The Soapbox and Toolbox for New York State's Nonprofits

NYCON's Policy Work

There is a saying that “if you are not at the table, you are on the menu." 

This is certainly the case for charitable nonprofits when it comes to state policy-making in today’s troubled economic and social environment.  NYCON is committed to engaging in public policy efforts that´s sole purpose is to advance, improve, and progress our sector as a whole.

NYCON´s Public Policy benefits include:

  • Access to several educational advocacy and lobbying resources
  • Timely legislative updates though our Public Policy e-Newsletters
  • Working in partnership with NYCON and our members to make sure your nonprofit voice is heard in our state

On behalf of our members we work to build a relationship with Elected Officials, address legislation affecting the sector, and advocate for sector-wide issues that can only be done through a collective and unified state wide network such as ourselves.  



Nonprofit Statistics

Capital Region (NY) 501(c)(3)s:
An Extract of Basic IRS Data on Finances & Types

To help fill out the basic picture on 501(c)(3)s in the Capital Region, we’ve pulled some figures from the IRS Exempt Organizations Business Master File Extract (EO BMF).

Several things to keep in mind when viewing the information:

  1. Scope and Timeliness- This data is fairly basic, and includes only the most recent data the IRS has for each entity they are aware of. While most entries are for 2016 or 2015, some date back further; leading this data to possibly include entities that have ceased operations (especially churches), despite IRS efforts to purge such entities from their records Also, fixation on the number of organizations isn’t per se illustrative, as one organization can be ‘larger’ than 100 small organizations.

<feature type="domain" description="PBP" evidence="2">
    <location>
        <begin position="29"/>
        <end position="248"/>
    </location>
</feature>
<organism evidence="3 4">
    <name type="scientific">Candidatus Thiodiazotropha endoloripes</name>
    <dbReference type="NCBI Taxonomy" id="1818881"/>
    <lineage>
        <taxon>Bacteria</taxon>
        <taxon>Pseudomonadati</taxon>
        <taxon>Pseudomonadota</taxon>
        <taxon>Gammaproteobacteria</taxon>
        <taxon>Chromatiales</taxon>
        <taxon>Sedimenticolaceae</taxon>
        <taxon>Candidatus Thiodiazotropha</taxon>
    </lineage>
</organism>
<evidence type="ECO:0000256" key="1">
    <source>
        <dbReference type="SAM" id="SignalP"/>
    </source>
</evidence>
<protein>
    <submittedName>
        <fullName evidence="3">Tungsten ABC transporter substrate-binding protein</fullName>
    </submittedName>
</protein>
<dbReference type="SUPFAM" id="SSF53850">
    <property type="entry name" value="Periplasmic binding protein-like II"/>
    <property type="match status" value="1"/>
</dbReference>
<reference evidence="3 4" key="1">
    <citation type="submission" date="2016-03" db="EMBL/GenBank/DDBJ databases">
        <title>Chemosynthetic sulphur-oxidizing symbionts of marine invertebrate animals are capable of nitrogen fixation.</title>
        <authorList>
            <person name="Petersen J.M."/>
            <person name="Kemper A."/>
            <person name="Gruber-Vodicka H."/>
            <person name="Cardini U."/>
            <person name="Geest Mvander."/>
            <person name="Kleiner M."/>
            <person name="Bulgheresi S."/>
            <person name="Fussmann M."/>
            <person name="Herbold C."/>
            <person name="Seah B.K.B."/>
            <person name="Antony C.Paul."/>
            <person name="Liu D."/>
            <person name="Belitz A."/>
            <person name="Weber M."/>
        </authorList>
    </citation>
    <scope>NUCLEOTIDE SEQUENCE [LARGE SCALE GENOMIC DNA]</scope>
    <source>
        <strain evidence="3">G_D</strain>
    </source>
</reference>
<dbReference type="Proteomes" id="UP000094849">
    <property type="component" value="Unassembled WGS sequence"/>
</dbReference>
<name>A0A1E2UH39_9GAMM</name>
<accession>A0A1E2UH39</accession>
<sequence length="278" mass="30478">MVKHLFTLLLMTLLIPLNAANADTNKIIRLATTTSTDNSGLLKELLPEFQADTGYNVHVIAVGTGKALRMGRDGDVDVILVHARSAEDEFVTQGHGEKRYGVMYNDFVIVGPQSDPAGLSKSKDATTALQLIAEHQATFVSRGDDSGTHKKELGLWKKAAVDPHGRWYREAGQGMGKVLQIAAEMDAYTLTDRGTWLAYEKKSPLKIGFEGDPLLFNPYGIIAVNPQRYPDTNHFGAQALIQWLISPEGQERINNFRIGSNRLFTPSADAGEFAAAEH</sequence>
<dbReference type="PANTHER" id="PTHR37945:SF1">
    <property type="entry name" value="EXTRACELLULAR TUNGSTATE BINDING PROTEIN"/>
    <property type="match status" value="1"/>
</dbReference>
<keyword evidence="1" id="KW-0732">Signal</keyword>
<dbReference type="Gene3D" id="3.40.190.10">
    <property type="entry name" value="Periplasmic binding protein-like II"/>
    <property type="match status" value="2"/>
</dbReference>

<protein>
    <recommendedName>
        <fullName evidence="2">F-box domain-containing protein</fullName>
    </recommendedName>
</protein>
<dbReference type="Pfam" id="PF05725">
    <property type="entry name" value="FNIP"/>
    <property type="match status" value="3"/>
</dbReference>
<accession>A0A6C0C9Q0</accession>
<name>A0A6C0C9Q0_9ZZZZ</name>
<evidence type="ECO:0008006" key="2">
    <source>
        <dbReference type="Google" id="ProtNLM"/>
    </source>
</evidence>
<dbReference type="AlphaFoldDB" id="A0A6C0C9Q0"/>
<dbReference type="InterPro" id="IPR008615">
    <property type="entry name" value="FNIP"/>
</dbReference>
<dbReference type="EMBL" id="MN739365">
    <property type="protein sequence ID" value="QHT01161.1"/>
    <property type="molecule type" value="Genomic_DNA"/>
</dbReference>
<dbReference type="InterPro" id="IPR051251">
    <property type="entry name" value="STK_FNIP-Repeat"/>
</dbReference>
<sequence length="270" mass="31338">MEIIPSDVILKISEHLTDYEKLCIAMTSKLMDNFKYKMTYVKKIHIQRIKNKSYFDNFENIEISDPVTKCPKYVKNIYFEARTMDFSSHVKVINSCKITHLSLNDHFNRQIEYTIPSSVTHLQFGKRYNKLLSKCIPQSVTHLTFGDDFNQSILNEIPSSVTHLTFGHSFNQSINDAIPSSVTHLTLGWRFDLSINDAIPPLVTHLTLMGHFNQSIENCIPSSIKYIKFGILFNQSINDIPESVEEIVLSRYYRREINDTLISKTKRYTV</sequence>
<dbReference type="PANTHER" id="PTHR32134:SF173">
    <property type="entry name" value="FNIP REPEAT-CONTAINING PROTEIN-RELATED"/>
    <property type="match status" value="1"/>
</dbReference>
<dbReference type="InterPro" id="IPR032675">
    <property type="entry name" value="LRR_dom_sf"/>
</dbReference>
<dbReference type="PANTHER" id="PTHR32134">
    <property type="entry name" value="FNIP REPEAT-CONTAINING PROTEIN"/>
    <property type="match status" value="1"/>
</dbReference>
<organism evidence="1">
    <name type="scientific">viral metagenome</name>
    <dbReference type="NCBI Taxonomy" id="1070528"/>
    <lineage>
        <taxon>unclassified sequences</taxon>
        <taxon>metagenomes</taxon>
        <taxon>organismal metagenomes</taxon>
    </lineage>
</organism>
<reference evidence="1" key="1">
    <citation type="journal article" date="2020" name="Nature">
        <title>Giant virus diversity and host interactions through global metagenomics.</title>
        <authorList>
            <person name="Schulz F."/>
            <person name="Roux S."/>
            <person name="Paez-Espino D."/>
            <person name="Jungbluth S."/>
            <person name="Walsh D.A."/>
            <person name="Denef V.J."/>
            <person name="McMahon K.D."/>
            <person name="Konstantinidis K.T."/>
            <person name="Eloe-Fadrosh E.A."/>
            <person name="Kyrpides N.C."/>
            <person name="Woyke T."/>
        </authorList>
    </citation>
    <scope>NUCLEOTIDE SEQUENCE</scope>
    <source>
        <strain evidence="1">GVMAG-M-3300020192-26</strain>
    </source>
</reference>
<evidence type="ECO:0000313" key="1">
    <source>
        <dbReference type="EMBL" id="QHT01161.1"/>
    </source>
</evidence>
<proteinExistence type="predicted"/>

2. Churches- Less than half of all the churches reporting in the Capital Region have either asset or revenue values associated with them. Further, there are no associated economic values for the 160 total churches listed in Saratoga, Washington, and Warren counties. Thus, while the exact number of currently-operating churches is uncertain, their associated economic values are certainly under-represented.
  3. Foundations- There are no “revenue amount” values in the data for the three types of private foundations. For these values, we’ve inserted the (otherwise-odd) values given for “income amount” (defined as “a computer-generated amount” taking total revenue and “adding ‘back in’ expense items”). The logic here is that these expense amounts represent the revenues, either from return on foundation investments or additional inflows, which allowed the foundation to have these charitable and administrative expenses.
  4. Mailing Addresses- The specific city associated with entities in the IRS data (and which were used to construct respective county and net Capital Region values), aren’t necessarily where the organization performs its activities, nor is it meant to imply that such activities take place exclusively within that city (or even county).

The description of the field headings is available in the associated IRS “information sheet”: 

Additional Data & Surveys

Poll Results Released: NYS Grants Gateway Analysis
Are nonprofits getting pre-qualified?

Nonprofit Jobs & Employment
Nonprofit Employment Defied Recession

Prompt Contracting & Payment
New York State Prompt Contracting Annual Report
NYS Prompt Contracting Annual Report- Breakdown by Region

The Real Stats About New York State's Nonprofits


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NYCON develops and promotes an effective and vibrant charitable nonprofit community throughout New York State.  We strengthen organizational capacity, act as an advocate and unifying voice, help to inform philanthropic giving, and conduct research and planning to demonstrate relevance and impact.